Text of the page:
NASA’s Solar Dynamics Observatory – launched into space on February 11 – has sent back some amazing images of our Sun. Click here for several series of animated images that show flares, eruptions, and thermal currents, captured in spectra we can’t see with our own eyes. The Sun is an incredibly dynamic furnace is the sky, and is constantly churning and flaring and bubbling away up there.
ScienceDaily has an article that explains why the prospects for the existence of other life in our galaxy just got a bit better.
- We believe that planets that are mostly “rocky” (as opposed to gas giants like Jupiter and Saturn) and have water are the places where we’re most likely to find other life in the universe. This is because the only planet we yet know to contain life – our own Earth – is like this.
- Although we’re discovering more planets all the time most of them are extremely small and far away, so it’s slow going. Spotting stars – because they’re bigger and give off lots of radiation – is much easier.
- We’ve now seen that lots of white dwarf stars – which is the final stage of most normal stars (our Sun is one of those stars) – contain significant traces of heavy “rocky” elements and water. This implies that the systems around those stars once had rocky planets and water. That means such systems are quite common. And that boosts the chances that there’s life out there.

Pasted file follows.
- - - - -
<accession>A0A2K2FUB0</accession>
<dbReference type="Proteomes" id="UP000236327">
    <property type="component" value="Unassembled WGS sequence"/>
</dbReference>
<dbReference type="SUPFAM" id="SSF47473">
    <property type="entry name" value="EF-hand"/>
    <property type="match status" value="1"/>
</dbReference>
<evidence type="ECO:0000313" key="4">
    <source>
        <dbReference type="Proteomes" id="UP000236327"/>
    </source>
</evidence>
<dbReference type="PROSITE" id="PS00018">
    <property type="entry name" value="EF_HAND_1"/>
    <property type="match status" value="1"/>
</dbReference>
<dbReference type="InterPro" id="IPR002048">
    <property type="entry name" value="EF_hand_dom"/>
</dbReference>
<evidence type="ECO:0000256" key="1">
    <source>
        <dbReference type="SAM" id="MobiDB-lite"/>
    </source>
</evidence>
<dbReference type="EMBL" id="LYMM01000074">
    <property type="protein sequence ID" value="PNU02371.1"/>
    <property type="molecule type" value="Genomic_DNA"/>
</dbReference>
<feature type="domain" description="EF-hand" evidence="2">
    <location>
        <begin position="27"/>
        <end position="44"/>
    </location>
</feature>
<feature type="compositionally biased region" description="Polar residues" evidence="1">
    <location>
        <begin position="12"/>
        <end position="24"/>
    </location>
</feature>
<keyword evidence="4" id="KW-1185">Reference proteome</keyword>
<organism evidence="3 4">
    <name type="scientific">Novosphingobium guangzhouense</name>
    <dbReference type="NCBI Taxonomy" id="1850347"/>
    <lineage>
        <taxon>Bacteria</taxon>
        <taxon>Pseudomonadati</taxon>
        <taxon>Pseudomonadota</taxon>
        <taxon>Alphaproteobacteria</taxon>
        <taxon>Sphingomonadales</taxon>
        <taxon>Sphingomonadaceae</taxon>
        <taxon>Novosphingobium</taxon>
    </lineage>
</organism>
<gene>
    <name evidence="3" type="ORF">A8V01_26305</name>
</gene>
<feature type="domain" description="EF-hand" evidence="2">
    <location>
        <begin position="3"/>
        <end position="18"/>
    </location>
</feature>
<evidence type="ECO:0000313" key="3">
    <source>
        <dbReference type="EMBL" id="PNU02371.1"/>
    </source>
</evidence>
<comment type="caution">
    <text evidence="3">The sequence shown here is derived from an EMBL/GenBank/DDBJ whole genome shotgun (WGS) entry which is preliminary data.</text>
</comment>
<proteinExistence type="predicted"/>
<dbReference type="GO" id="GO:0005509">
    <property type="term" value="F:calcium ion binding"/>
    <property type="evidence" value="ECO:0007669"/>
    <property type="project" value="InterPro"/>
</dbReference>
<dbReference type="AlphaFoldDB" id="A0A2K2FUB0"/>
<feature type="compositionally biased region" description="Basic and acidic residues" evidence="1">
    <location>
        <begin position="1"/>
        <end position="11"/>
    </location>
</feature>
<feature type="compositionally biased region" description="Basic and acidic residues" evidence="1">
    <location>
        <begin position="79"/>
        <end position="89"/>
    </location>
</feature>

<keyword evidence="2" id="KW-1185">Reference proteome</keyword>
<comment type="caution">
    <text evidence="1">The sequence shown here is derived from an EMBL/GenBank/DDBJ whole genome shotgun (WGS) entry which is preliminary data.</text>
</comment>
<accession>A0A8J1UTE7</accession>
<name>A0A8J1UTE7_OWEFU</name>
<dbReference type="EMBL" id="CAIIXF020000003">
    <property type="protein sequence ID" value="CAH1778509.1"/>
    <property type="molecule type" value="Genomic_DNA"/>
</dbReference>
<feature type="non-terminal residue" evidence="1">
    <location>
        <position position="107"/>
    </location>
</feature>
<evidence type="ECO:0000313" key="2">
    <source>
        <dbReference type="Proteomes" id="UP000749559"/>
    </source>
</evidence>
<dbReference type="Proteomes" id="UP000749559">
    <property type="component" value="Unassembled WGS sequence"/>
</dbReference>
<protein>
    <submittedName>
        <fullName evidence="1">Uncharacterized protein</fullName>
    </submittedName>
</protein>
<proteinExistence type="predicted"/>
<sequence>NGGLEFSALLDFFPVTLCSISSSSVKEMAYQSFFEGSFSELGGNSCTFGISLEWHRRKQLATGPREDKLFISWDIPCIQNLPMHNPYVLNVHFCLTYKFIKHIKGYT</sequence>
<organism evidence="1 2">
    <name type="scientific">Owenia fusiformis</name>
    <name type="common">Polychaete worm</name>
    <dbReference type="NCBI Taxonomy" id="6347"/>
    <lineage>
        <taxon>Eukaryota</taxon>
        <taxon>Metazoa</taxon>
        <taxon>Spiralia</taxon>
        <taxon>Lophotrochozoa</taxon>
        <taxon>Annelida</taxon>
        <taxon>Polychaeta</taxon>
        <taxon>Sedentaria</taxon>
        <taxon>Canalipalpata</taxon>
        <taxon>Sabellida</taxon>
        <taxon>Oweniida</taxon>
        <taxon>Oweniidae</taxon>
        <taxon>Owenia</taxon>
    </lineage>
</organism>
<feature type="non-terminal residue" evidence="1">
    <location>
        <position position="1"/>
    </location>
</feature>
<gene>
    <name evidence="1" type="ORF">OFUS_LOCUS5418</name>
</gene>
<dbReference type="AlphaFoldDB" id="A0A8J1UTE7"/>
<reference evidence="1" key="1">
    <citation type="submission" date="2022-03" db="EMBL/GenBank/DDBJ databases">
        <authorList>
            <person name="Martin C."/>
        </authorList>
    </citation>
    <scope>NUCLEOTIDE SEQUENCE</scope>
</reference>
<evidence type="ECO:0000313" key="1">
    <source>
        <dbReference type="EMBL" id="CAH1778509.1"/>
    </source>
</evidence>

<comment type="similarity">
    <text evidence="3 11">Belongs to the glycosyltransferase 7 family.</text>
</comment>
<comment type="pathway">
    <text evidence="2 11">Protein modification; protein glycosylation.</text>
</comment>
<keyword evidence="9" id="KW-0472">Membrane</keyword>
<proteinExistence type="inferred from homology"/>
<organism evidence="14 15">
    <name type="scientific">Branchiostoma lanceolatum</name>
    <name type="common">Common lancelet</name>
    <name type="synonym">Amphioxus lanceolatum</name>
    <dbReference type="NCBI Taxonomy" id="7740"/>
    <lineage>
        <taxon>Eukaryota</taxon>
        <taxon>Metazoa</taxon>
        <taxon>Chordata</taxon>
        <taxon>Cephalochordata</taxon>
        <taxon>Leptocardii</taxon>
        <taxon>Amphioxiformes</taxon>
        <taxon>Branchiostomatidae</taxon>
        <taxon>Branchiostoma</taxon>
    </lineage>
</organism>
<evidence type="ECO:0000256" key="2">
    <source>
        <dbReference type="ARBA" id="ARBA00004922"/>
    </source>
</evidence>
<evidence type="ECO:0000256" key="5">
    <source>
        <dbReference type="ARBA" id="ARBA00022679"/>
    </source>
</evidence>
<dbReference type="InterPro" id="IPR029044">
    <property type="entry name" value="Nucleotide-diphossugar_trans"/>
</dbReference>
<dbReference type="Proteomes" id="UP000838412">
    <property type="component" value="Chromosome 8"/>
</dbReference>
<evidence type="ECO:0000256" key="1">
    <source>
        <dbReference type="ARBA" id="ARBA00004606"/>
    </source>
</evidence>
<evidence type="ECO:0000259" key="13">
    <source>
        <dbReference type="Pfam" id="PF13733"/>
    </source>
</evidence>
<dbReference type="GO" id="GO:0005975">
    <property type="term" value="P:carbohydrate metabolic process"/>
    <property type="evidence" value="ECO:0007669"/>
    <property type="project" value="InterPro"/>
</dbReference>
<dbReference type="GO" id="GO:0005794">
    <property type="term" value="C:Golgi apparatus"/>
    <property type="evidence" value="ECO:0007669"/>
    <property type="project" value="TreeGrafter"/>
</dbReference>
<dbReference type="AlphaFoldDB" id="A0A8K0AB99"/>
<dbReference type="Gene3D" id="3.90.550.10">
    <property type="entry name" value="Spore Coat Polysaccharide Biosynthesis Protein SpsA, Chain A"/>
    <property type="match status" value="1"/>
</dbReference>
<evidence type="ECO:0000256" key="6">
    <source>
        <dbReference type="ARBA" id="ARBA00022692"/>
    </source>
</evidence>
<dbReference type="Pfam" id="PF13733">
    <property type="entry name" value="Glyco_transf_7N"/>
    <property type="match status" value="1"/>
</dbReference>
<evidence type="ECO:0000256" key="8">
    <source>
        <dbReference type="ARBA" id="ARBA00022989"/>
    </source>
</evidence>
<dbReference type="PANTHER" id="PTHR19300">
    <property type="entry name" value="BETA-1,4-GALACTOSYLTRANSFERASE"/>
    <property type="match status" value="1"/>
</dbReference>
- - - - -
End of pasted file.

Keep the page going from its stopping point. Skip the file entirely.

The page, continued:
From the article:
Dr Farihi comments: “In our own Solar System with at least one watery, habitable planet, the asteroid belt — the leftover building blocks of the terrestrial planets — is several percent water by mass. From our study of white dwarfs, it appears there are basic similarities found among asteroid-like objects around other stars; hence it is likely a fraction of these white dwarfs once harbored watery planets, and possibly life.”
Science magazine is reporting a new paper from Indiana University’s Nikodem Poplawski that speculates about whether our universe might exist in a wormhole between two other universes.
Poplawski thinks this idea is worth speculation because it provides possible explanations (or, at least, gives us room to manoeuvre) on two current problems: the unification of gravity with the nuclear and electromagnetic forces, and dark energy.
It all sounds like a bit of a stretch, an attempt to come up with scenarios that fit the facts. But that is one way discoveries are made.
Robert Harrison, in the UK, was clever and persistent enough to wrap his camera in insulation, program it to periodically turn on and snap some photos, attach a GPS to it, and strap it to a high-altitude weather balloon.
I’m going to start with some of the fundamentals on this one, and build towards the titular observation.
Everyone’s familiar with magnets. I’m not, in this post, going to drill down into the Standard Model view of electromagnetism; let’s just go with what we know, that some things – like iron – can produce strong magnetic fields.